Today, I’d like to introduce an intriguing author with a background in psychotherapy.  Meet Ms. Linda Rettstatt, who writes stories for women that focus on strength, love, humor, and hope.

Her website is here.

Author Linda Rettstatt

1.    Linda, your intriguing experiences seem naturally conducive to a career as a novelist.  Which aspects of your previous journey led you to write your first novel?

I had wanted to write since I was in high school. Of course, at that age, what would I have written? I hadn’t   lived enough life yet to have something to say. Instead, I became a semi-professional musician and funneled my creativity into writing music and performing. But the passion to write never left me. In my career as a social worker, I had the opportunity to work with women who seemed to have lost their sense of passion for life. One day when I had a full day of cancellations, I whined to the office manager where I worked about my lack of something to do. She suggested (I think to get me out of her office) that I go to my computer and write the book I would often say I intended to write. I had recently run a support group for women at midlife. They (whoever they are) say, “Write what you know.” Well, I knew the chaos, confusion, and the unsettled feelings that women experience at midlife. It seemed natural to write on that theme.

2.     You have published several books already, with three books this year alone: one in January, one due out in May and another in November.  What inspires you?

I love a good story, and I love the challenge of creating characters who are engaging and ‘real’. Probably because of my background in psychotherapy, I like to delve into the emotional and psychological realms of my characters and push them to find their inner strengths. Maybe because I’ve had times where I had to dig deep in myself to find that same strength and clarity. The book that just came out with Champagne Books, Shooting into the Sun, features a younger protagonist, as does Renting to Own, that will be published this coming year by Class Act Books. While the characters face conflicts and have to find their own way around the obstacles, they aren’t dealing with the typical midlife issues.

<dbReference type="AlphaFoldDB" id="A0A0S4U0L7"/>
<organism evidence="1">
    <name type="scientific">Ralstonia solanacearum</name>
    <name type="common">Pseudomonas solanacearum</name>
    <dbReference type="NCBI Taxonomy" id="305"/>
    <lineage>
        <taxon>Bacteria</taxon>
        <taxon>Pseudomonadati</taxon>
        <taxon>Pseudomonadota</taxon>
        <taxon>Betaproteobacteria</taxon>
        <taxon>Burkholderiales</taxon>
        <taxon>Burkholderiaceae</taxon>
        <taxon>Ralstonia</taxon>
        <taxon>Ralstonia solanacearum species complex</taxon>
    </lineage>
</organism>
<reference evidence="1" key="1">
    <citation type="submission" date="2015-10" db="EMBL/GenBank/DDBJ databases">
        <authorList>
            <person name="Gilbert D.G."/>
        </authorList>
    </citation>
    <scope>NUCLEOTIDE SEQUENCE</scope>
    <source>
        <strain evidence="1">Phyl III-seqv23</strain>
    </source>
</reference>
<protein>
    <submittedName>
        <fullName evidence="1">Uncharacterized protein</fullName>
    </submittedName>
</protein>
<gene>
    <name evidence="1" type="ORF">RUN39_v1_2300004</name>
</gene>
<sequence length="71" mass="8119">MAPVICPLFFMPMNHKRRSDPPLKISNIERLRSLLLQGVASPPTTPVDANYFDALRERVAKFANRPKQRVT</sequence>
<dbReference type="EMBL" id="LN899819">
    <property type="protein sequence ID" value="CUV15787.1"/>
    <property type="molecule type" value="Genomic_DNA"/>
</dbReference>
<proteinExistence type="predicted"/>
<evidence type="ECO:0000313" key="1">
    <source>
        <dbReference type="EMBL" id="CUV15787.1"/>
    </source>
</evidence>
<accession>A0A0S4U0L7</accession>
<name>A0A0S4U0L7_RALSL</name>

3.    I can relate to something you said in your bio:  Writing is a passion I once possessed that now possesses me.”  Would you elaborate on that?

As I had mentioned, I wanted to become a writer in my teen years. I had the dream, but didn’t have the self-confidence, guidance, or the courage to pursue the dream at that time. But, if we’re lucky, our passions never die. They lie dormant and wait for the right moment to blossom. As soon as I opened myself up to following the passion I had for writing, that passion took over. I can remember the distinct feeling that I had found something I was born to do. It was right and the words simply flowed. I could no more stop writing than stop breathing. Writing my first book, And the Truth Will Set You Free, unleashed something in myself. The story is, in some ways autobiographical and in some ways part dream. Essentially, I take Kate on the journey I might have taken myself—and may still.

4.    As a retired social worker, I can identify with your experiences in that career.  Were there specific moments that led you to focus on the “love, strength, humor and hope” message?